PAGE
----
March 17, 2023

Christ the Cornerstone

There is still time for joy in a season of sacrifice

Archbishop Charles C. Thompson

O God, who chose the Bishop Saint Patrick to preach your glory to the peoples of Ireland, grant, through his merits and intercession, that those who glory in the name of Christian may never cease to proclaim your wondrous deeds to all. (Collect).

The publication date for this column is Friday, March 17, which is St. Patrick’s Day. As most people know, Patrick is the patronal saint of Ireland, and the Irish people take special pride in his holiness and his evangelization of their homeland.

In spite of the fact that this memorial feast occurs during Lent, St. Patrick’s Day is a day when people of Irish descent, whether at home or abroad, and all who are Irish at heart, celebrate with abundant food, drink, dancing and music.

Isn’t this contrary to the spirit of the Lenten season? Aren’t we supposed to spend these 40 days fasting and doing penance?

Catholic faith and practice are often characterized by the expression “both/and.” We resist the rigidity of the “either/or” mentality, and we recognize that there are times and places for everything.

Yes, Lent is a penitential season whose primary emphasis is on prayer and spiritual renewal. Unlike the Christmas and Easter seasons, which are focused on the joyful truths of Christ’s incarnation and resurrection, Lent has a more somber feel overall. After all, during Lent we are deliberately walking with Jesus on the Way of the Cross.

But it is a mistake to regard Lent as a time of gloom and misery. We fast, pray and do charitable works during Lent as a preparation for the joy of Easter. Conscious that the suffering and death that Christ endured was necessary to free us from the fatal consequences of sin and death, we give up good things, and we make other sacrifices in order to appreciate more fully the great gift we have received through our Lord’s passion, death and resurrection.

The liturgical calendar for this time of year acknowledges the both/and nature of our experience.

This year, for example, the Solemnity of St. Joseph, Spouse of the Blessed Virgin Mary, is celebrated on March 20, instead of the 19th, in order to give precedence to the Fourth Sunday of Lent, known as Laetare Sunday, which falls on March 19 in 2023.

All of the Sundays of Lent are exempt from the season’s fasting requirements, but this particular Sunday in Lent the color violet or rose is used, instrumental music is permitted, and the altar may be decorated with flowers. We are still in the penitential season of Lent, but the Church takes a breather, if you will, to remind us that we are destined for joy. “Rejoice, Jerusalem, and all who love her,” we proclaim in the entrance antiphon. “Be joyful, all who were in mourning; exult and be satisfied at her consoling breast” (Is 66:10-11).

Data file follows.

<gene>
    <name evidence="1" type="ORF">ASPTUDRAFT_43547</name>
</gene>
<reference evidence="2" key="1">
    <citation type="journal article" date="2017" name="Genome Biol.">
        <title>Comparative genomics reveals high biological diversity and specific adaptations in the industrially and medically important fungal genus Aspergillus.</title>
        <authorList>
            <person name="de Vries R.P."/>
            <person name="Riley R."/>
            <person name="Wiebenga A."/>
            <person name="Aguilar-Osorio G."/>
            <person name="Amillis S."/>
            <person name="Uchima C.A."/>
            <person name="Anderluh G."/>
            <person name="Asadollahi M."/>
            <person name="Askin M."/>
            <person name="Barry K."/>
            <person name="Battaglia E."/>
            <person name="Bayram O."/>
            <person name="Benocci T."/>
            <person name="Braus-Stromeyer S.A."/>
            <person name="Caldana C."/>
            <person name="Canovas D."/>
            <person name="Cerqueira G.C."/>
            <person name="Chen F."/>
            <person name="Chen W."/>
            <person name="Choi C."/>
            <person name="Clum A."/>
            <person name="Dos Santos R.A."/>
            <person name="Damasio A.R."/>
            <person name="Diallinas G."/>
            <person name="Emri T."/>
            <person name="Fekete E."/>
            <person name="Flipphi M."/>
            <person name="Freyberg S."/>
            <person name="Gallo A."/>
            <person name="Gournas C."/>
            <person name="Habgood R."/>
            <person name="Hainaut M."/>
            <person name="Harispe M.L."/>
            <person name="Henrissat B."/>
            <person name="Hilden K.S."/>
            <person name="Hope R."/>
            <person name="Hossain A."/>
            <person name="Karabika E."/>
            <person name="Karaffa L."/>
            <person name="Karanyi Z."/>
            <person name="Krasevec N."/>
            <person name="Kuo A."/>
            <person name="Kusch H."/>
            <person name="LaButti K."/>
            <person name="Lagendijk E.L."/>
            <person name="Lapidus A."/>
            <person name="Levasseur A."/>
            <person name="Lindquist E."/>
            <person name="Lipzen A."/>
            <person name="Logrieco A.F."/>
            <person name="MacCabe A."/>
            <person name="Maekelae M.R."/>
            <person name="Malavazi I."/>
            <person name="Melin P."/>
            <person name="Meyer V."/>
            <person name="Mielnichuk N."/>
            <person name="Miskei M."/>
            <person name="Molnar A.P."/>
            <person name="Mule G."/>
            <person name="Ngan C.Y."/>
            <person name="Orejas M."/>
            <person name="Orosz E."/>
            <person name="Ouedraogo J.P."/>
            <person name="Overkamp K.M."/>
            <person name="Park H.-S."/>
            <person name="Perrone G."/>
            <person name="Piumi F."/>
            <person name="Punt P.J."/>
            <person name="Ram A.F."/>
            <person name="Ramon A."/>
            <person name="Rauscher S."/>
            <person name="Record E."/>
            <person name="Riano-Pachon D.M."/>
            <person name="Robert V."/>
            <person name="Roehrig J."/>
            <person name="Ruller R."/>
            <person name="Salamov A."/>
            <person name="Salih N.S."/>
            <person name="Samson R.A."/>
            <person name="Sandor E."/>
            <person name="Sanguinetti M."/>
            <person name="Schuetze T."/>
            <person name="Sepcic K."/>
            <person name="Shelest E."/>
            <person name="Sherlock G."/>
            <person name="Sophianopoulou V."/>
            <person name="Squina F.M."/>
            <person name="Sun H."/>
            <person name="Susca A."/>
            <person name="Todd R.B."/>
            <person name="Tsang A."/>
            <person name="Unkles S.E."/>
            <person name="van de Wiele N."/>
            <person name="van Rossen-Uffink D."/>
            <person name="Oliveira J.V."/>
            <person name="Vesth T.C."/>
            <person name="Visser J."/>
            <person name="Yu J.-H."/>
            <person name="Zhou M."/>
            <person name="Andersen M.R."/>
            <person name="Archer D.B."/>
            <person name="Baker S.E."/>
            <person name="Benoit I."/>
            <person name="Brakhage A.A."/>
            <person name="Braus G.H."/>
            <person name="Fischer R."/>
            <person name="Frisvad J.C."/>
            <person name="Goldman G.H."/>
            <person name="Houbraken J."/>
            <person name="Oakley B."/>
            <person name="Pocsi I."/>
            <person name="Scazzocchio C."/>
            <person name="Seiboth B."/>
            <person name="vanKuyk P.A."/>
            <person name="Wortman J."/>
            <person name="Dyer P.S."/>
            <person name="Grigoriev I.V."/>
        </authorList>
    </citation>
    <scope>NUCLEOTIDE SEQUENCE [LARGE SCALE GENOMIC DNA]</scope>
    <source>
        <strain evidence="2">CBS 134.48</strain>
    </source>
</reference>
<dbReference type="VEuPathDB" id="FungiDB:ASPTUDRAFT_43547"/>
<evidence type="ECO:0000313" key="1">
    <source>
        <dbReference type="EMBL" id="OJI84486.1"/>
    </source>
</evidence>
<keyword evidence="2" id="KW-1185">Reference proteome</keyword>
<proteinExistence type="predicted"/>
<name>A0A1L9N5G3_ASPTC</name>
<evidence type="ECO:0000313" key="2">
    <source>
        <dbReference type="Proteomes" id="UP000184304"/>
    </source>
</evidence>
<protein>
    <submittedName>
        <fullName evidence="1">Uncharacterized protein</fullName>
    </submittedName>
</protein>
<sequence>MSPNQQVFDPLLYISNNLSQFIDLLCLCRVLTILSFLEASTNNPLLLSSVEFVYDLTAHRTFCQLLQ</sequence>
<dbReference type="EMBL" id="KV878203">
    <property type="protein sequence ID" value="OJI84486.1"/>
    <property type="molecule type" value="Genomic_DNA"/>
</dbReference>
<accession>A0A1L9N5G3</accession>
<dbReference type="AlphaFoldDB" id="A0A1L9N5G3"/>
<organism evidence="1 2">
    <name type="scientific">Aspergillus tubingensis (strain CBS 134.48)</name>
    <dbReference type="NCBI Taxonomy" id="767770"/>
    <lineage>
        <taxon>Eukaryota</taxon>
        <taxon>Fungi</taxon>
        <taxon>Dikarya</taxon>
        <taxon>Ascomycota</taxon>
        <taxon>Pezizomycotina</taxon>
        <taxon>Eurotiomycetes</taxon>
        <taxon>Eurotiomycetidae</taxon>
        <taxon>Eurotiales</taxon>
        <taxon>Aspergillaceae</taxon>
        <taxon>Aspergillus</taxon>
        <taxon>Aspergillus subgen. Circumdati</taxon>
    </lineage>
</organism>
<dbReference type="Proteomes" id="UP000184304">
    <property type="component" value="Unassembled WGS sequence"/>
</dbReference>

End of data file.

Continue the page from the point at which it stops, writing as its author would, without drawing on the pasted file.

A similar break in the Lenten ethos will happen the following weekend, on March 25, the Solemnity of the Annunciation of the Lord. This is a particularly joyful liturgical celebration because it recalls the moment when the Angel Gabriel announced that Mary was destined to be the mother of our Savior, and she freely accepted God’s will for her. We know (and Mary surely sensed) that many sorrows would follow, but once again our faith reflects the truth that both joy and sorrow are part of the human condition. What is significant for us is that we believe that the joy of Easter is victorious over all our pain and sorrow.

Lent is the liturgical season that prepares us to endure the hardships and sorrows of Christian discipleship in order to experience the lasting joy that comes with our redemption.

Yes, Lent is a penitential season, a time to pray, fast and engage in good works. But Lent is not a time to be downhearted or gloomy. It’s a time to practice what we preach: Namely, that if we follow Jesus, all our sorrows will be replaced by joy, and all our fears will be overcome by the peace of the risen Christ.

So, let’s not hesitate to celebrate St. Patrick’s Day today, St. Joseph’s Day next Monday, and the Solemnity of the Annunciation the following Saturday. And let’s rejoice this weekend on Laetare Sunday with the confidence and hope that can only come from faith in our Lord’s victory over sin and death.

Both sorrow and joy are reflected in this penitential season of Lent. Let’s give thanks to God for the witness of all his saints and martyrs, the women and men who have gone before us—but who walk with us even now—on the synodal journey of Lent. With them, we should take seriously the call both to do penance and to rejoice.

Lá fhéile Pádraig sona dhaoibh! Happy St. Patrick’s Day! †

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